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A Word to the Spiritual Seekers

I believe that the Fundamentalists are fundamentally wrong in looking back and trying to keep alive a pre-scientific understanding of faith. We must embrace, and integrate into our thinking and living, the best available knowledge the world can provide.

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Why I Left Christianity

I remember feeling that what happened to Jesus was unfair as (so I thought) he just wanted people to be good and to love each other. So he had my support. This was basically my attitude until my late teens. Very simplistic, and not so far particularly damaging! What I believed in from the start and what attracted me to Christianity was a message of love. It was the desire for this that was primal and would become the driving force that took me out later.

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From the Third Floor of the Gargage- The Story of TheOOZE

I used to be a pastor. More than that, I was a pastor at Mariners Church in Irvine, California-a bona fide mega church with a 25-acre property and a $7.8 million dollar budget. For years, I played by the rules and tried hard not to think too much about the lingering questions in my soul. Doubt, after all, was dangerous. Who knew where it might lead?

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The Pagan Christ: Recovering the Lost Light

A provocative argument for a mystical, rather than historical, understanding of Jesus, leading to a radical rebirth of Christianity in our time.

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What Else Could I Have Done? A Maundy Thursday or Good Friday Reading

This is the Passion story. The story of Jesus' betrayal and his death. Come and walk with the people that were with him during that time.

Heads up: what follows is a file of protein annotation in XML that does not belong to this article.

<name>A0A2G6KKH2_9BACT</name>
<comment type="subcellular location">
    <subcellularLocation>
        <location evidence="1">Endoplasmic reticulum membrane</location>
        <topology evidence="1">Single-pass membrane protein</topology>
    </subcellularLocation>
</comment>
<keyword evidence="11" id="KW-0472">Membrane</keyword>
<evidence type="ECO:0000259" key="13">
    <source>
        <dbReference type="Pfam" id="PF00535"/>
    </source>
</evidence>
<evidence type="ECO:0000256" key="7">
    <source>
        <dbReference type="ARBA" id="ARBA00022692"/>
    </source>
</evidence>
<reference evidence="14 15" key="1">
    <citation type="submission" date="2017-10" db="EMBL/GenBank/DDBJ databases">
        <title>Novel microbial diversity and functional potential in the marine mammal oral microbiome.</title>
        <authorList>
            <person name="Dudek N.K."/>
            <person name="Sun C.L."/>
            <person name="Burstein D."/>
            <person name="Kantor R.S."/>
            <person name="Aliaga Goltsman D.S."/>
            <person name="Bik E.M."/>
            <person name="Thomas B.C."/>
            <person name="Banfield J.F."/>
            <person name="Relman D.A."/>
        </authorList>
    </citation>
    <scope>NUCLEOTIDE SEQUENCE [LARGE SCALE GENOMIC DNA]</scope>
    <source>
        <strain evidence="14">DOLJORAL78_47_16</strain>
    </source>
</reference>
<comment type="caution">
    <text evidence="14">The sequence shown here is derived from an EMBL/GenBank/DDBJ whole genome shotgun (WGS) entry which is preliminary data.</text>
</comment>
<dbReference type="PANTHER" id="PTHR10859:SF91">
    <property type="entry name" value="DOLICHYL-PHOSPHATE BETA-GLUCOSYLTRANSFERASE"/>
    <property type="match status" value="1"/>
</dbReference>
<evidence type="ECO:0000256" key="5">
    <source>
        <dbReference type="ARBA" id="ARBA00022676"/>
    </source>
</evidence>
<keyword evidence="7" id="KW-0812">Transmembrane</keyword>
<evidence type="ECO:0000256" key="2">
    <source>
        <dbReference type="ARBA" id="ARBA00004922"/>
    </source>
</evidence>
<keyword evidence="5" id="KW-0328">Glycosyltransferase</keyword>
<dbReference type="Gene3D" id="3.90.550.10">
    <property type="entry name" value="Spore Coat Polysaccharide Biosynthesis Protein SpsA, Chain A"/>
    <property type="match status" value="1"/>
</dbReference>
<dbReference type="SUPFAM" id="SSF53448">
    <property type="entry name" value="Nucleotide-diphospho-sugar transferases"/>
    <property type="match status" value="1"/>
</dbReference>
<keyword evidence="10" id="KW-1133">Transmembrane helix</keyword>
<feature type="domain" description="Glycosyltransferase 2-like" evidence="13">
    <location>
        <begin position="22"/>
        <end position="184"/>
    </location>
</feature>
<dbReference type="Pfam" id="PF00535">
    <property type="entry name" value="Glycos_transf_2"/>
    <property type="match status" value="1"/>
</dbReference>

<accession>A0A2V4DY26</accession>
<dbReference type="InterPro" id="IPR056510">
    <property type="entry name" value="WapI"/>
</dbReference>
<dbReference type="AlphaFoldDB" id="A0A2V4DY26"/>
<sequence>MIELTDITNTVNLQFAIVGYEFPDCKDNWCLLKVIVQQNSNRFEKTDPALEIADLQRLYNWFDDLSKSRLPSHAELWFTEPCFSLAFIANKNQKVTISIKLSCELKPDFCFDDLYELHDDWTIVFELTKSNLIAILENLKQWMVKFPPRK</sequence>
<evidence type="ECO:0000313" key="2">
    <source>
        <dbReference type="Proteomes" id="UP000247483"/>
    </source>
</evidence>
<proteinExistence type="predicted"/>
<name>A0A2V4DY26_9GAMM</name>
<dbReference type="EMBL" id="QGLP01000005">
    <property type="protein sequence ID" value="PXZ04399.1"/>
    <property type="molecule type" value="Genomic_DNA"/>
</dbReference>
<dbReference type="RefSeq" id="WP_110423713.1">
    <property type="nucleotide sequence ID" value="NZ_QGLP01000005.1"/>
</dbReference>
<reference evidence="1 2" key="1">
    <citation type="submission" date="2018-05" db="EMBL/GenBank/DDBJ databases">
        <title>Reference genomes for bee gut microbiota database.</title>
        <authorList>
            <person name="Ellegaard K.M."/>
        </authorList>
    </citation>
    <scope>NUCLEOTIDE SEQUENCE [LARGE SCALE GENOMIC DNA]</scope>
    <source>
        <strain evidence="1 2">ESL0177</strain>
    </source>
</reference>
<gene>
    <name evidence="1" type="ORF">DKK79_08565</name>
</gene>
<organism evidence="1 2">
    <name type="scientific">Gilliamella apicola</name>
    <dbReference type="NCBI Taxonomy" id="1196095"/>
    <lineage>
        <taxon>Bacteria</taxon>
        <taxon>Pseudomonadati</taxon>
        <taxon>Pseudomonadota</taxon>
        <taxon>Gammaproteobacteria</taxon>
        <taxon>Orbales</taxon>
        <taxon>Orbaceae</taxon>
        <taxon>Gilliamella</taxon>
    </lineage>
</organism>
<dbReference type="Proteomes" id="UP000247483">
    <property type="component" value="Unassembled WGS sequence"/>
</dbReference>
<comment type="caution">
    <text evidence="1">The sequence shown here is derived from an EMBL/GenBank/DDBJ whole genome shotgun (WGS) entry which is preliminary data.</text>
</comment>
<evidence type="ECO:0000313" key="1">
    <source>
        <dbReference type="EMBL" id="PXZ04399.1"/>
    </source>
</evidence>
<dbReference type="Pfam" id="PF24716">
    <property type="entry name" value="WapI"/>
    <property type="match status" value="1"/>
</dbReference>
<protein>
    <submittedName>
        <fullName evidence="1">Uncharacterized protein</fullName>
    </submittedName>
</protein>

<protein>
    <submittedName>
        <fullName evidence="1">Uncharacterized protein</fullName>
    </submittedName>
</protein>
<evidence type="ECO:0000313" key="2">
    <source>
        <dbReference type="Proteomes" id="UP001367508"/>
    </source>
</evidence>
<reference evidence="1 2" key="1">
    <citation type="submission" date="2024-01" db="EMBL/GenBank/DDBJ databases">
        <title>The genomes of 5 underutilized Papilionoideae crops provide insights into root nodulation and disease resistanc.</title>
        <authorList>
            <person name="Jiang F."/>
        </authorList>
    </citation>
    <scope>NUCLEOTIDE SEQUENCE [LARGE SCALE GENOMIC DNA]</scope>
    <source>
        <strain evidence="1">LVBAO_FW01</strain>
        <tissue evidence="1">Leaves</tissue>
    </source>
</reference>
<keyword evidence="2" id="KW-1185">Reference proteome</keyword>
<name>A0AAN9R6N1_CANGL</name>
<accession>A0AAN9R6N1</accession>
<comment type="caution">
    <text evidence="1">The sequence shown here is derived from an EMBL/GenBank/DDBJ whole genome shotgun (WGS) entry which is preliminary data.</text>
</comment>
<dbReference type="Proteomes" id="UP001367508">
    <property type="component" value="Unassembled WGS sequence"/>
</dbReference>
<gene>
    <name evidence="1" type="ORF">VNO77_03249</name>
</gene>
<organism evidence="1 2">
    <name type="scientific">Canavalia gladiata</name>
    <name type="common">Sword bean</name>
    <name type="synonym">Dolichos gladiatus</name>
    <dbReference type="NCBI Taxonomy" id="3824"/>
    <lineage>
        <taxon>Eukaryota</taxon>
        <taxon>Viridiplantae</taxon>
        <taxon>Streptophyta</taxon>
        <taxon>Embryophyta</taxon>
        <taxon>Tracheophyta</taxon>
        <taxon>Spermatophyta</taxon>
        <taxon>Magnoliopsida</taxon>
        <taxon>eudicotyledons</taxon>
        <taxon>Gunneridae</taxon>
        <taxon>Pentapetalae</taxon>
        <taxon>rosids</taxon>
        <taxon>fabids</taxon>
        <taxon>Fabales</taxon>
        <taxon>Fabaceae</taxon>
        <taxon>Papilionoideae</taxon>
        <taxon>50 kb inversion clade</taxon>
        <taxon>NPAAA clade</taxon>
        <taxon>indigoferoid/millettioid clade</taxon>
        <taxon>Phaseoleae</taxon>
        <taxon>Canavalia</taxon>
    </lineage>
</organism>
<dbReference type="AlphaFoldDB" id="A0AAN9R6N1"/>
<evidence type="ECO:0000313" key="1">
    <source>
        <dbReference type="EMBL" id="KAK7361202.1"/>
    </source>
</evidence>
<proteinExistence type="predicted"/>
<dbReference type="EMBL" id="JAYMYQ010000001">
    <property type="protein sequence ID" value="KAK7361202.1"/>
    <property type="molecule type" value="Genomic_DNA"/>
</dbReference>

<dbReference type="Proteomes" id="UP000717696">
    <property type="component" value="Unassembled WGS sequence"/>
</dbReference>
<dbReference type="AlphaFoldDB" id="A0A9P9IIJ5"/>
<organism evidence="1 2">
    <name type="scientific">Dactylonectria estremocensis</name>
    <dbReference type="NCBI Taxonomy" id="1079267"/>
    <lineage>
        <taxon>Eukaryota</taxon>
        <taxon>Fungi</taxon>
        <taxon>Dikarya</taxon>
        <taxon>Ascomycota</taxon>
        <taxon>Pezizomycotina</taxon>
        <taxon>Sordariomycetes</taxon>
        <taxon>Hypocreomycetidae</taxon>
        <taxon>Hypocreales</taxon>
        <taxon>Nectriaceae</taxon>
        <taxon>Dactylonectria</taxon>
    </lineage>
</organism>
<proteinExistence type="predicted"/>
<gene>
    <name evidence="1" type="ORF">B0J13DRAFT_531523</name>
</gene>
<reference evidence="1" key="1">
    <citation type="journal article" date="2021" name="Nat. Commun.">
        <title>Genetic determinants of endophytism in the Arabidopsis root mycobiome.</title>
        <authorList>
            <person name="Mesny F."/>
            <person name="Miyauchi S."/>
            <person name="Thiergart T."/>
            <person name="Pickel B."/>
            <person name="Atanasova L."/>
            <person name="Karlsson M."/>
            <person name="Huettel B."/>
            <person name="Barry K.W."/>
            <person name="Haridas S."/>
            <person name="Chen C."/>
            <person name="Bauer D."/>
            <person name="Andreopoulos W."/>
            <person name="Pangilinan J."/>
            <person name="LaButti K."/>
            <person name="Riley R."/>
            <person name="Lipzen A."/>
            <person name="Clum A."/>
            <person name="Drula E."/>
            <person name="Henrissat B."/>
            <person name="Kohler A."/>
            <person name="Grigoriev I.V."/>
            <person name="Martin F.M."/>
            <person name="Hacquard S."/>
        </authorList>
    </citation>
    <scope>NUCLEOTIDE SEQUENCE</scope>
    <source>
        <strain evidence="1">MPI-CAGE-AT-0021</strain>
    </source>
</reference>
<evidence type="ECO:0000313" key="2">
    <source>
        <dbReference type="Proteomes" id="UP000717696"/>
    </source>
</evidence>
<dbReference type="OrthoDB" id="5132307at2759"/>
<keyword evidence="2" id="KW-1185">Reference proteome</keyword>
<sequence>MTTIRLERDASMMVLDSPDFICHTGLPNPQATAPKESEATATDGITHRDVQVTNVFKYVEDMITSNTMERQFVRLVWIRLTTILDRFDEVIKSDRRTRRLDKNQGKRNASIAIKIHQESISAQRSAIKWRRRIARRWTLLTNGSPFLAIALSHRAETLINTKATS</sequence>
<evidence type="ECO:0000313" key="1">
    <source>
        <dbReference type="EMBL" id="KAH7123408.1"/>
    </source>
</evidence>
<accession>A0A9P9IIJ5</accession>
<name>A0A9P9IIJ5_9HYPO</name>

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Engaging the Recovering Christians

So how do we progressive Christians share our perspective so recovering Christians can hear us and actually get excited about the progressive path of Jesus and what our churches have to offer?

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Mary and James Under the Cross, A Drama for Good Friday

A Play by RB Sperling with E. Lindsay and C. Toaspern. Drama Setting: After the crucifixion of Jesus, witnessed by Mary, his mother, and James, his brother, Mary approaches the empty cross; James discovers her there. Devastated by the death of her son, Mary seeks solace in the last place she saw him. James, fearful of encountering the centurions who crucified his brother, seeks temporary protection in his mother's arms. Together they try to understand what the future may hold for them.

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The Spirit of Life: Comments from the PSR Distinguished Alumnae

My ongoing, daily struggle is to be both utterly feral–undomesticatable by the forces in the world that would domesticate all of us, defang us, render us harmless to the powers and principalities-being utterly feral in that way, and also being utterly surrendered. You can't have one without the other. Being undomesticatable depends on moment-to-moment surrender to the Spirit of life and of love. The paradox is that we cannot simultaneously surrender fully AND be in opposition to any living being. Surrender demands love as breathing demands inhalation. At the same time, we DO have to be in opposition to every form of domination, oppression, exploitation, and violence-all of the forces that try to press down life.

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The Times They Are A-Changin

Two weeks ago I experienced a change I could not have imagined any time in the past. I attended the Earl Lectures at Pacific School of Religion. I have been doing this for over twenty-five years. The lectures were established in 1901 to bring prominent religious leaders to Berkeley's university community. These lectures have featured such internationally known figures as Theodore Roosevelt, Elie Wiesel, Howard Thurman, Maya Angelou, Paul Tillich, Walter Brueggemann, and Alice Walker.

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Remarks of President Barak Obama at the National Prayer Breakfast

But no matter what we choose to believe, let us remember that there is no religion whose central tenet is hate. There is no God who condones taking the life of an innocent human being. This much we know.

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Hope for the Elimination of Terrorism